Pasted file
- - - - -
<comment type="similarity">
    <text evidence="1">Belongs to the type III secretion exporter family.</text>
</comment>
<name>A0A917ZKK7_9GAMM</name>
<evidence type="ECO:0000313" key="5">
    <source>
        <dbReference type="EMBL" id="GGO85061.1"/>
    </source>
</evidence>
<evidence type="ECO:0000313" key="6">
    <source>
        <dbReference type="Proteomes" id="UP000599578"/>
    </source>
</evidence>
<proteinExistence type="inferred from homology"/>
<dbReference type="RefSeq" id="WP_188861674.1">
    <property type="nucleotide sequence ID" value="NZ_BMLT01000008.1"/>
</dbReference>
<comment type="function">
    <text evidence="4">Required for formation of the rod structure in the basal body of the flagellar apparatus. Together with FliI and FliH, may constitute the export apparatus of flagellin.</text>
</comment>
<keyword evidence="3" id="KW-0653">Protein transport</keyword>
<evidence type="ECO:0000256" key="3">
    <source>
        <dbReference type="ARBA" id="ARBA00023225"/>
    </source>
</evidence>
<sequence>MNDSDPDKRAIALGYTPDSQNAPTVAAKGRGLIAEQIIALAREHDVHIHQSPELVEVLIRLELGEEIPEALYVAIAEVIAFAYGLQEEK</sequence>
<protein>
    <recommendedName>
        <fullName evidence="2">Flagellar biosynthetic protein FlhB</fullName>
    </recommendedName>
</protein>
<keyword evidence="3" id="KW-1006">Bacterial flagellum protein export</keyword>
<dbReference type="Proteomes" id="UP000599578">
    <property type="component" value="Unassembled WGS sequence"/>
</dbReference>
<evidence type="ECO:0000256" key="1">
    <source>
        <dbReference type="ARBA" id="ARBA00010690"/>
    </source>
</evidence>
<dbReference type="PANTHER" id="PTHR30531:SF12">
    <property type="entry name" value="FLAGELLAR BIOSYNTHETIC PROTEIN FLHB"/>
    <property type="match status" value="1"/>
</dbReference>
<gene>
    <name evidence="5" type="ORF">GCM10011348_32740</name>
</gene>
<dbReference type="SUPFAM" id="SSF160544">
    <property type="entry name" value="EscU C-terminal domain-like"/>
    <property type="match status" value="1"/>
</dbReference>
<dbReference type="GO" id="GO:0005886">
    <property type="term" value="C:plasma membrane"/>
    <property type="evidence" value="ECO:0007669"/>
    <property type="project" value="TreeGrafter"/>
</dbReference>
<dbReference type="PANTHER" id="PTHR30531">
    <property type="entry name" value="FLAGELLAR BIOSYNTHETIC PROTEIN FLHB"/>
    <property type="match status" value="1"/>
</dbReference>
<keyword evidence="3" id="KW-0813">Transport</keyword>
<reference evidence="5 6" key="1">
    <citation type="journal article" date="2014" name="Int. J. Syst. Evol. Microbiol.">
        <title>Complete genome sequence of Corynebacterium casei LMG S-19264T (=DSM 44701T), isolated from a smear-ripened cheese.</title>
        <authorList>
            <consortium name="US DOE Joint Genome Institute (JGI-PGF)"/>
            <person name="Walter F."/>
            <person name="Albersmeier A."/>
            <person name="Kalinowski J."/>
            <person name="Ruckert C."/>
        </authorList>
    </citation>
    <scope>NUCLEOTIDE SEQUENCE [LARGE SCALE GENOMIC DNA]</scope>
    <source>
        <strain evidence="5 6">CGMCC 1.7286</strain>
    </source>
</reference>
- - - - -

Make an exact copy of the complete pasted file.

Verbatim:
<comment type="similarity">
    <text evidence="1">Belongs to the type III secretion exporter family.</text>
</comment>
<name>A0A917ZKK7_9GAMM</name>
<evidence type="ECO:0000313" key="5">
    <source>
        <dbReference type="EMBL" id="GGO85061.1"/>
    </source>
</evidence>
<evidence type="ECO:0000313" key="6">
    <source>
        <dbReference type="Proteomes" id="UP000599578"/>
    </source>
</evidence>
<proteinExistence type="inferred from homology"/>
<dbReference type="RefSeq" id="WP_188861674.1">
    <property type="nucleotide sequence ID" value="NZ_BMLT01000008.1"/>
</dbReference>
<comment type="function">
    <text evidence="4">Required for formation of the rod structure in the basal body of the flagellar apparatus. Together with FliI and FliH, may constitute the export apparatus of flagellin.</text>
</comment>
<keyword evidence="3" id="KW-0653">Protein transport</keyword>
<evidence type="ECO:0000256" key="3">
    <source>
        <dbReference type="ARBA" id="ARBA00023225"/>
    </source>
</evidence>
<sequence>MNDSDPDKRAIALGYTPDSQNAPTVAAKGRGLIAEQIIALAREHDVHIHQSPELVEVLIRLELGEEIPEALYVAIAEVIAFAYGLQEEK</sequence>
<protein>
    <recommendedName>
        <fullName evidence="2">Flagellar biosynthetic protein FlhB</fullName>
    </recommendedName>
</protein>
<keyword evidence="3" id="KW-1006">Bacterial flagellum protein export</keyword>
<dbReference type="Proteomes" id="UP000599578">
    <property type="component" value="Unassembled WGS sequence"/>
</dbReference>
<evidence type="ECO:0000256" key="1">
    <source>
        <dbReference type="ARBA" id="ARBA00010690"/>
    </source>
</evidence>
<dbReference type="PANTHER" id="PTHR30531:SF12">
    <property type="entry name" value="FLAGELLAR BIOSYNTHETIC PROTEIN FLHB"/>
    <property type="match status" value="1"/>
</dbReference>
<gene>
    <name evidence="5" type="ORF">GCM10011348_32740</name>
</gene>
<dbReference type="SUPFAM" id="SSF160544">
    <property type="entry name" value="EscU C-terminal domain-like"/>
    <property type="match status" value="1"/>
</dbReference>
<dbReference type="GO" id="GO:0005886">
    <property type="term" value="C:plasma membrane"/>
    <property type="evidence" value="ECO:0007669"/>
    <property type="project" value="TreeGrafter"/>
</dbReference>
<dbReference type="PANTHER" id="PTHR30531">
    <property type="entry name" value="FLAGELLAR BIOSYNTHETIC PROTEIN FLHB"/>
    <property type="match status" value="1"/>
</dbReference>
<keyword evidence="3" id="KW-0813">Transport</keyword>
<reference evidence="5 6" key="1">
    <citation type="journal article" date="2014" name="Int. J. Syst. Evol. Microbiol.">
        <title>Complete genome sequence of Corynebacterium casei LMG S-19264T (=DSM 44701T), isolated from a smear-ripened cheese.</title>
        <authorList>
            <consortium name="US DOE Joint Genome Institute (JGI-PGF)"/>
            <person name="Walter F."/>
            <person name="Albersmeier A."/>
            <person name="Kalinowski J."/>
            <person name="Ruckert C."/>
        </authorList>
    </citation>
    <scope>NUCLEOTIDE SEQUENCE [LARGE SCALE GENOMIC DNA]</scope>
    <source>
        <strain evidence="5 6">CGMCC 1.7286</strain>
    </source>
</reference>